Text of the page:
mop1 Those of us involved in anti-human trafficking have been working hard to rescue and aid a few victims, and that is marvelous. Every human life freed from bondage is cause for great celebration. Every victim needs a wide array of care and to know that people care about them. Recently, for example, we were overwhelmed by the generosity of donors providing household goods and furnishings for a rescued victim who was moved to a town in Tennessee for her protection.

But this approach is rather like running around with a mop to clean up after an overflowing toilet. At some point, we need to shut off the water!

Next steps Here are the next steps that End Slavery TN (ESTN) is focusing on:

  • Training: We provide training for the people likely to make first contact with victims or to see the suspicious activity indicating trafficking. Currently, ESTN is training apartment managers, medical professionals, teachers and university faculty, pastors/priests, and law enforcement students. A recent Health and Human Services grant will provide training for law enforcement officers throughout Middle Tennessee, which is a big step in the right direction. Perhaps you will be the one who will open the doors, making it possible for cable installers, social workers, postal carriers and others to receive training.
  • Demand Abatement: ESTN volunteers are teaching men in the John School (for men arrested for soliciting prostitutes) how their choices feed into the monstrous machine of human trafficking and support organized crime. Marna Jane said several in her audience were clearly shocked and moved and one man spoke to her of his horror at thinking of his own daughters and grandchildren being victimized.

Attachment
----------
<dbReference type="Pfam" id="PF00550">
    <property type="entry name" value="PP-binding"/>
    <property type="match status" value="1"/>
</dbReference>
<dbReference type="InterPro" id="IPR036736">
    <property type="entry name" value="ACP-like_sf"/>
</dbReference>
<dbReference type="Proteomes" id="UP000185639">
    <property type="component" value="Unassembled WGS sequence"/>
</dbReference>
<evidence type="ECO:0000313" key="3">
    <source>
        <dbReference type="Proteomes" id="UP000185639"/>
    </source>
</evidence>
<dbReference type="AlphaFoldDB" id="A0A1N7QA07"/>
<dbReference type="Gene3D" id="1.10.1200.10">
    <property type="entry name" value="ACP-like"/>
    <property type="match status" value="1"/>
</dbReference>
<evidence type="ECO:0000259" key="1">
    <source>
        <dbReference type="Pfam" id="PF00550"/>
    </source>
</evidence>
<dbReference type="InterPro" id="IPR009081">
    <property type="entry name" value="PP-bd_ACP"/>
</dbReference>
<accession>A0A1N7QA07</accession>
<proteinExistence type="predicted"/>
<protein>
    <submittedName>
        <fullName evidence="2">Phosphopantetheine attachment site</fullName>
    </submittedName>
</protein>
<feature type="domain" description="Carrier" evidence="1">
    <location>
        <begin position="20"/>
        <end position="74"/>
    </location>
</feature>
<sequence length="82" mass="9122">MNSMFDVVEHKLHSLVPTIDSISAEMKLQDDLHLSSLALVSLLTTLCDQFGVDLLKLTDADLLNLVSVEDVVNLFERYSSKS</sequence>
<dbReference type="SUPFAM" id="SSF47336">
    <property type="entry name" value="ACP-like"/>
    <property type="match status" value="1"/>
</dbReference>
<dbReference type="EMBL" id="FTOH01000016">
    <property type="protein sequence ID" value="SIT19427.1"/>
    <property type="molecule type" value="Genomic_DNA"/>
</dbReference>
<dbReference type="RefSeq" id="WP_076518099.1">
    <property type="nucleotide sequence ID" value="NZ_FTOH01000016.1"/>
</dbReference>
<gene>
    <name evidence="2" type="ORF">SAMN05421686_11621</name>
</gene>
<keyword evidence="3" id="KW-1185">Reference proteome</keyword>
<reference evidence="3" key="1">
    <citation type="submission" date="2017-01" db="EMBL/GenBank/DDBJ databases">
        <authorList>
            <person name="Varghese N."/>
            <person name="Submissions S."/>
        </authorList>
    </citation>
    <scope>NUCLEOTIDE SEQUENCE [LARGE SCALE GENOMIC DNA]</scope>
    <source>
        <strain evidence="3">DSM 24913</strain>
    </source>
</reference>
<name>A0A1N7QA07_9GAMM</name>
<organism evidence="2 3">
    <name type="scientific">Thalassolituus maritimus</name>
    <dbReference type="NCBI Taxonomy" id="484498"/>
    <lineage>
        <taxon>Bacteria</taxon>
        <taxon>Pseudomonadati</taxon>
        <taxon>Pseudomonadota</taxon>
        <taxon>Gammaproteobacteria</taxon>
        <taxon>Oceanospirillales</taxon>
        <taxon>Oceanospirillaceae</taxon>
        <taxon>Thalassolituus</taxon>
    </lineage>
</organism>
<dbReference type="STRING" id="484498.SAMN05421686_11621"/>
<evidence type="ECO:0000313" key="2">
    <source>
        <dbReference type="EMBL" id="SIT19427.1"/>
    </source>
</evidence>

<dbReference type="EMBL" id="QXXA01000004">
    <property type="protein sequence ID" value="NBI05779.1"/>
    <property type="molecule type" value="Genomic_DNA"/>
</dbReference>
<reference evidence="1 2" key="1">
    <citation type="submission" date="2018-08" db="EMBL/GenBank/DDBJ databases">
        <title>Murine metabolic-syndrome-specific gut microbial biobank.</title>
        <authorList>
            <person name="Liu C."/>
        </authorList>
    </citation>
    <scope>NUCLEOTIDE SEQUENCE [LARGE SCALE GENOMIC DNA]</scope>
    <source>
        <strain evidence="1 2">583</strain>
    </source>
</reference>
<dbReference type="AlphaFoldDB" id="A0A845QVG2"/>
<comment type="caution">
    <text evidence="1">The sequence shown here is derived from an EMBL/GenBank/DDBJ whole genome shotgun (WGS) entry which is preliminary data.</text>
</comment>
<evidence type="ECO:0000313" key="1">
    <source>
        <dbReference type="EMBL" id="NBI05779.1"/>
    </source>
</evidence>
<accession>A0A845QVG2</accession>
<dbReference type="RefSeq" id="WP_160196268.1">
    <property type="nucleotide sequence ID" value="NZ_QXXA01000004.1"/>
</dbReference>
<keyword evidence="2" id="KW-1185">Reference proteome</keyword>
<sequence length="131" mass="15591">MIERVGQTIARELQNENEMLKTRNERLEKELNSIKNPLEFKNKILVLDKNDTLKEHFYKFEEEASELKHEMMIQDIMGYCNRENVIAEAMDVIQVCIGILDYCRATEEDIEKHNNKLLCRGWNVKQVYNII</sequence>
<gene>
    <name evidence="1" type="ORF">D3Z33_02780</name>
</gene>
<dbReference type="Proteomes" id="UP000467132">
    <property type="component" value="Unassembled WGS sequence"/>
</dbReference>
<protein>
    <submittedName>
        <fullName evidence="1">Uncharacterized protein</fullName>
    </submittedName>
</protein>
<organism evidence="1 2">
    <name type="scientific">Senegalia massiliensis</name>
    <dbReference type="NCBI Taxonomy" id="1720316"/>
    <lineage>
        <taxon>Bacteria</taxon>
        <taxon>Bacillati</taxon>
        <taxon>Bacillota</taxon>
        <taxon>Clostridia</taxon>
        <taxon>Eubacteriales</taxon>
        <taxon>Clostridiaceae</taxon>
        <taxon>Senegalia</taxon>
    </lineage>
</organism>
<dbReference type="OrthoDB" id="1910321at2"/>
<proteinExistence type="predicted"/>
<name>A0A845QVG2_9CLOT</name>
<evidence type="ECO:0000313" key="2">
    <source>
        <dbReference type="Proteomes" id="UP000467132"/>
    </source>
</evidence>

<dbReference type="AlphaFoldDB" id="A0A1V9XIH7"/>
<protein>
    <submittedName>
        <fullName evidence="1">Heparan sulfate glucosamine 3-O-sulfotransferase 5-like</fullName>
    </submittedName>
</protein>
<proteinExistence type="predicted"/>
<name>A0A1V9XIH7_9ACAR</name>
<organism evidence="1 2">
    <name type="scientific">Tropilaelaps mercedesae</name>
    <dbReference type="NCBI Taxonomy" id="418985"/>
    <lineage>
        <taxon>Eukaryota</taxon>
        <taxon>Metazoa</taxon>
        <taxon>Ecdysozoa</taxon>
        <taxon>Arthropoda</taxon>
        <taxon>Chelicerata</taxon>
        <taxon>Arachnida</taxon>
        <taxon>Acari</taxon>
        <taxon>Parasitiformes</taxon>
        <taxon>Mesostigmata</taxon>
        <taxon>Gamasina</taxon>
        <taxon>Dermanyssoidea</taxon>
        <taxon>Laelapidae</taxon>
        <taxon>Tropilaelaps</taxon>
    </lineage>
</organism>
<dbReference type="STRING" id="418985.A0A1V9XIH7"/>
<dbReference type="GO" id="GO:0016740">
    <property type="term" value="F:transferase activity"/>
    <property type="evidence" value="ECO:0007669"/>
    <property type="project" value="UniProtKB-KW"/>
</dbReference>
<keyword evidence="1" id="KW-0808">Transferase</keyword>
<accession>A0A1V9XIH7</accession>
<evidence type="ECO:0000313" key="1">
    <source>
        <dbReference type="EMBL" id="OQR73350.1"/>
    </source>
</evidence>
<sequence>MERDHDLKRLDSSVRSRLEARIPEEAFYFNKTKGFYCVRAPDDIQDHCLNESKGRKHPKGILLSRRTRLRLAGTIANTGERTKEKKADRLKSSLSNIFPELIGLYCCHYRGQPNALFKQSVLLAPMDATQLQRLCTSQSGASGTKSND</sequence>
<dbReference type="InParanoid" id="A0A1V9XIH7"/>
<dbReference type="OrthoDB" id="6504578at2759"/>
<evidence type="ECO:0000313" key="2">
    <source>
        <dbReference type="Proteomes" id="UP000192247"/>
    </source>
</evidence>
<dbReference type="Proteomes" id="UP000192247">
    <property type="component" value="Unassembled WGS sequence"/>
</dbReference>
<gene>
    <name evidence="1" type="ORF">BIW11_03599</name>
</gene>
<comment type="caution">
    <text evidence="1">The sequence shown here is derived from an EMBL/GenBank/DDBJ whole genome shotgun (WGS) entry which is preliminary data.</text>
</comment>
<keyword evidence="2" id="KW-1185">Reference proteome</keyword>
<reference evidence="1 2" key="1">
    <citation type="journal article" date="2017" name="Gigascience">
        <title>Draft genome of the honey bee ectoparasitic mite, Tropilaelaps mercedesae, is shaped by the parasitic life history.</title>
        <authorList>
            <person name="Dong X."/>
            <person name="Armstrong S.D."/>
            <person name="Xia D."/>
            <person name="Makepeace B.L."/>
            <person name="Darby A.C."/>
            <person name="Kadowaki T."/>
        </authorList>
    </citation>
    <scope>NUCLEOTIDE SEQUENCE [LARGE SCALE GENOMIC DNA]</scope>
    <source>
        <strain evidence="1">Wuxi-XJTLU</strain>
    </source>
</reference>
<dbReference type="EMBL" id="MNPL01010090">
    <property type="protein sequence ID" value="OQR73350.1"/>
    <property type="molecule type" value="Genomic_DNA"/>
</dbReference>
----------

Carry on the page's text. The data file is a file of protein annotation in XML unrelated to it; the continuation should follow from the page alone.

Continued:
• Prevention: We need teachers/education students/curriculum specialists/good writers to develop a curriculum that can be easily implemented by volunteers, to teach at-risk youth, parents, and staff/volunteers at immigrant and inner-city service providers about the tactics and dangers of traffickers.
  • Research: Modern slavery is a hidden crime and uncovering it is the first step towards ending it. We do research to reveal trafficking patterns and aid effective strategizing.
  • Spreading the Word: We speak frequently to high school and college campuses, professional organizations, civic groups, and faith communities. Everywhere we go, the most common response is “I had NO idea!”, followed by “What can I do about it?”*

Lack of awareness leads to low levels of victim identification, even by those who come in contact with them. Volunteer Lucia created a poster with the national hotline help number and tips for identifying victims. Volunteers, from truck drivers to student groups, place these posters in strategic locations, and others are translating them into languages used by area immigrants.  Another friend, Daniel, donated 200 posters and arranged for at-cost printing for 1,000 more. According to police, these posters are a very effective tool leading to victim rescue.

*There is still so much to accomplish and there is a place for everyone. Let us help you find YOUR part the work to end modern day slavery in Tennessee and beyond. Write to us at info@endslaverytn.org